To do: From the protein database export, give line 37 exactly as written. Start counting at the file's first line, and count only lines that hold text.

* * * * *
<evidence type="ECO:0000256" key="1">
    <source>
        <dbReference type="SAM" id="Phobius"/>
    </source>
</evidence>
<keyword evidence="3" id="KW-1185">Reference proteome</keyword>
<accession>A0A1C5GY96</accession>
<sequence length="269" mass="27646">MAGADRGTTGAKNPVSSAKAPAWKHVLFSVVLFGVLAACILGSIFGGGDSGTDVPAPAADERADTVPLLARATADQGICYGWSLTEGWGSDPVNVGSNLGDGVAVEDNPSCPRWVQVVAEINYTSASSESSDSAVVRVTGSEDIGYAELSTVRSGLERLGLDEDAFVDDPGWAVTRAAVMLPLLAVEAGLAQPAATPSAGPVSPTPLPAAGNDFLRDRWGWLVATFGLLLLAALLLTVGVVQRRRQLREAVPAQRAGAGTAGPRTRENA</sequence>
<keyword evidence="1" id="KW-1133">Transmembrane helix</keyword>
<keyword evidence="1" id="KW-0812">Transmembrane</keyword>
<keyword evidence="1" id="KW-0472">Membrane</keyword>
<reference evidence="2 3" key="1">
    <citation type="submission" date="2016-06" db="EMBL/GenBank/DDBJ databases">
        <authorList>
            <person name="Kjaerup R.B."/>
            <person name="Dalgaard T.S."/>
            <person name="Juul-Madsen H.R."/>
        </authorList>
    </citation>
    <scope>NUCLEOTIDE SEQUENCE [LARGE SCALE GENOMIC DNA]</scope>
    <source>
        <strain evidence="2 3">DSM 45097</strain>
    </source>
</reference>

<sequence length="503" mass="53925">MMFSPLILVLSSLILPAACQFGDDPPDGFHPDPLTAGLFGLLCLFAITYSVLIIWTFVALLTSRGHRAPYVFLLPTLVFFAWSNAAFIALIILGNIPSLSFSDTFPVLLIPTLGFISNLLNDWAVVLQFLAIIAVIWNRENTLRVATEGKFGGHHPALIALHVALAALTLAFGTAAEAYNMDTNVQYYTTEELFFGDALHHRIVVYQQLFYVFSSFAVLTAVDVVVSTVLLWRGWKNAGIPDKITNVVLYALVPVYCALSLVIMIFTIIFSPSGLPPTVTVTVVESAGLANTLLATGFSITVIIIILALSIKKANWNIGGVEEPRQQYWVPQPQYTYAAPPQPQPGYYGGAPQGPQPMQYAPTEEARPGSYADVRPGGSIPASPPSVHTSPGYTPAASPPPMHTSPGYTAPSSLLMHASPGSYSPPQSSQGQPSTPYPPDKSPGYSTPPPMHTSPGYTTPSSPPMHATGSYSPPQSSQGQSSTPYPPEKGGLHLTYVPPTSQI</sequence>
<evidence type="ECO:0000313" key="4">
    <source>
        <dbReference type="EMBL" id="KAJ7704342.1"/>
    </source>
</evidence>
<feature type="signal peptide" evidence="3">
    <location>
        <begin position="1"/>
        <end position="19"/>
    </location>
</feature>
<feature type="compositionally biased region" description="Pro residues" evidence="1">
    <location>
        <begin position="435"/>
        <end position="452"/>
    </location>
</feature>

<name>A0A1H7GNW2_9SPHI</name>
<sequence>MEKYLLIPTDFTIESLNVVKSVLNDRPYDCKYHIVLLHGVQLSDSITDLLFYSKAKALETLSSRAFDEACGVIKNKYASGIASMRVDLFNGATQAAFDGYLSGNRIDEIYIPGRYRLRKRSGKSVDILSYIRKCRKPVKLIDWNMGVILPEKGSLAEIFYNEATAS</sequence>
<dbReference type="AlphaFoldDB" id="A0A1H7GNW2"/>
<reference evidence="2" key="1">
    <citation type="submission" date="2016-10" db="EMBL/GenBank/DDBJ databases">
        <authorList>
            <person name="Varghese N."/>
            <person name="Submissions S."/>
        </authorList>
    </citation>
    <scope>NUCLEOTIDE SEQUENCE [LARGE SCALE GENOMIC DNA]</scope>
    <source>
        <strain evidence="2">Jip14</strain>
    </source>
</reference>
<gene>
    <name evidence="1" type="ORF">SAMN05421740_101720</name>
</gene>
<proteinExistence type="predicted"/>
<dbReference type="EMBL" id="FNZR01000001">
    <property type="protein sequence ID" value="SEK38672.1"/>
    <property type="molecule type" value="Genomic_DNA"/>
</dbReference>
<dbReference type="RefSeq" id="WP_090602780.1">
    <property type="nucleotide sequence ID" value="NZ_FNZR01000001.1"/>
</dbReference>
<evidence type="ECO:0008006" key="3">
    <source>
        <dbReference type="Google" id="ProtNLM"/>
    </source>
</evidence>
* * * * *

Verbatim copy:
<feature type="compositionally biased region" description="Pro residues" evidence="1">